Having moved in the course of my life from working-class ("educated" at a bog standard comprehensive; the first member of my family with a university degree) to, I suppose, middle class (member of a learned profession, send my offspring to a major public school) I am not much impressed with politics based on class. I saw no reason to despise me when I was a member of the working class. I see no reason to despise me now. I didn't think I should be discriminated against as a prole; I don't see why my children should be discriminated against now (as they undoubtedly are, on university admissions criteria - for example).
On average I thought the members of the working-classes I grew up with were more sensible and less likely to get carried away with daft ideas than the middle-class people I know now. But I can't work up an ideology from that generalisation. Both sets of people seem equally vulnerable to State pressure to modify their thinking - which is rather scary. Yeomen of England types who are resistant to such pressure seem to be in short supply.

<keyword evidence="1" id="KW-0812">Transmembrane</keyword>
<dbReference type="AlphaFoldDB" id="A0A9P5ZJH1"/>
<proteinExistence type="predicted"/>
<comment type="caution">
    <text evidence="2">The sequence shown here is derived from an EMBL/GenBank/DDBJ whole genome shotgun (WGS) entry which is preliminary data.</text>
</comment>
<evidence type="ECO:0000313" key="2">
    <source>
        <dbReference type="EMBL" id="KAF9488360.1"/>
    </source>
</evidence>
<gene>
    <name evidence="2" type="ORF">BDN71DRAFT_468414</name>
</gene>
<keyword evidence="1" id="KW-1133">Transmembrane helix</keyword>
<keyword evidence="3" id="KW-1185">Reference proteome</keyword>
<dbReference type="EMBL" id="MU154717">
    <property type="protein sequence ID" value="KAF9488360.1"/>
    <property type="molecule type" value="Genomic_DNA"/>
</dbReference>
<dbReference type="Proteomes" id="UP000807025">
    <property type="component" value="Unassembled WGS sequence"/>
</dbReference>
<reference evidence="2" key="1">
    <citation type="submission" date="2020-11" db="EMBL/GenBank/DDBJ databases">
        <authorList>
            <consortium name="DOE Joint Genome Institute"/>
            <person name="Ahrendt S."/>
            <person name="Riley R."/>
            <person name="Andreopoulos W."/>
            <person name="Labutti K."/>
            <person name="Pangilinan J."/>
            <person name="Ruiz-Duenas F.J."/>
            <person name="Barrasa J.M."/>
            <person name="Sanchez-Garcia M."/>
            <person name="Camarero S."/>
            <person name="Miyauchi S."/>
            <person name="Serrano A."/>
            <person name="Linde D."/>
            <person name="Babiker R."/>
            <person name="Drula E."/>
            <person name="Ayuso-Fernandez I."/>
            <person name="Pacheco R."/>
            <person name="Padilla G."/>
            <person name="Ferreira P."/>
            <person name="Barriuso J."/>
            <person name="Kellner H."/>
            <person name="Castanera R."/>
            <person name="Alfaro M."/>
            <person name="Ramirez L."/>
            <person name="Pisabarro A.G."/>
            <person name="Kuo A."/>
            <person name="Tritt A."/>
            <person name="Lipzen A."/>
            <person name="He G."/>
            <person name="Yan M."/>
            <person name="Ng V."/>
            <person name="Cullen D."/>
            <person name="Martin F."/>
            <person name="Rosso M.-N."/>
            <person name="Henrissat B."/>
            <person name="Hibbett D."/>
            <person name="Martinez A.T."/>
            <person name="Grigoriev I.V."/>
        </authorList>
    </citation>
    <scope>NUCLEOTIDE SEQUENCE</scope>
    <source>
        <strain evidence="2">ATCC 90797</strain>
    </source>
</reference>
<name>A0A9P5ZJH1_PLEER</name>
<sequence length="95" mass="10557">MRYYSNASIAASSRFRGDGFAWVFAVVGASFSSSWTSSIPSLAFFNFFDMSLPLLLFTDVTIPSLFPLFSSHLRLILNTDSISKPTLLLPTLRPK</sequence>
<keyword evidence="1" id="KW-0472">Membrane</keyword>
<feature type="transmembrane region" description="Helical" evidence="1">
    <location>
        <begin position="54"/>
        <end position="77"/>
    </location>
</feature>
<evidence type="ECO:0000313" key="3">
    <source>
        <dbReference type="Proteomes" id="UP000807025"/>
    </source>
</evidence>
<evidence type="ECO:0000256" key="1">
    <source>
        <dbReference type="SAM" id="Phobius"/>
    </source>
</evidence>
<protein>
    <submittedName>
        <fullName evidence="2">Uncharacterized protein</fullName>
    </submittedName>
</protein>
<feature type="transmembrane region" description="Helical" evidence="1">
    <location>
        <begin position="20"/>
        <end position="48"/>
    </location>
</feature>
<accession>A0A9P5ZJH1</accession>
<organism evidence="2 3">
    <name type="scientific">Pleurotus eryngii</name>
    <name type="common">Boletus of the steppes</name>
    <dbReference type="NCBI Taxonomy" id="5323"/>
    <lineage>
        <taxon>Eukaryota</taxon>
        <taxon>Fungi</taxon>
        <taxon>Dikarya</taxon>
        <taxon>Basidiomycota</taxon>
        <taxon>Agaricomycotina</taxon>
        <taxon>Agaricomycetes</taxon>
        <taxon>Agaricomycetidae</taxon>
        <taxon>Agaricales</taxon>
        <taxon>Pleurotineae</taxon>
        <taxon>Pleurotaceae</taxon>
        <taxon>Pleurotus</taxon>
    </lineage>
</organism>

Sir Ian Blair's class-based approach to policing therefore doesn't impress me any more than his race-based approach propounded earlier this week. I don't think either is heartfelt. I think he's just an appalling, unprincipled careerist, truffling for favours from his political masters; those well-known providers of drug money to the "most vulnerable" members of society.
There is, however, one member of the white, Oxbridge-educated, upper middle classes that I would like to see targetted by the Metropolitan Police. He is a man who issued illegal orders to his employees to "shoot to kill" in circumstances where those employees would have no defence to a charge of murder. He is a man who, when his employees killed an innocent man in execution of his orders, set about denigrating that innocent man in an attempt to justify his illegal actions. He is a man who, caught out in these actions, has not even had the decency to resign, let alone to turn himself in.
Unfortunately, any hope that this man may face justice is utterly vain. For, as Commissioner of the Metropolitan Police, he is the man who would have to give the order.
BBC NEWS | UK | 'Sting' on middle-class drug use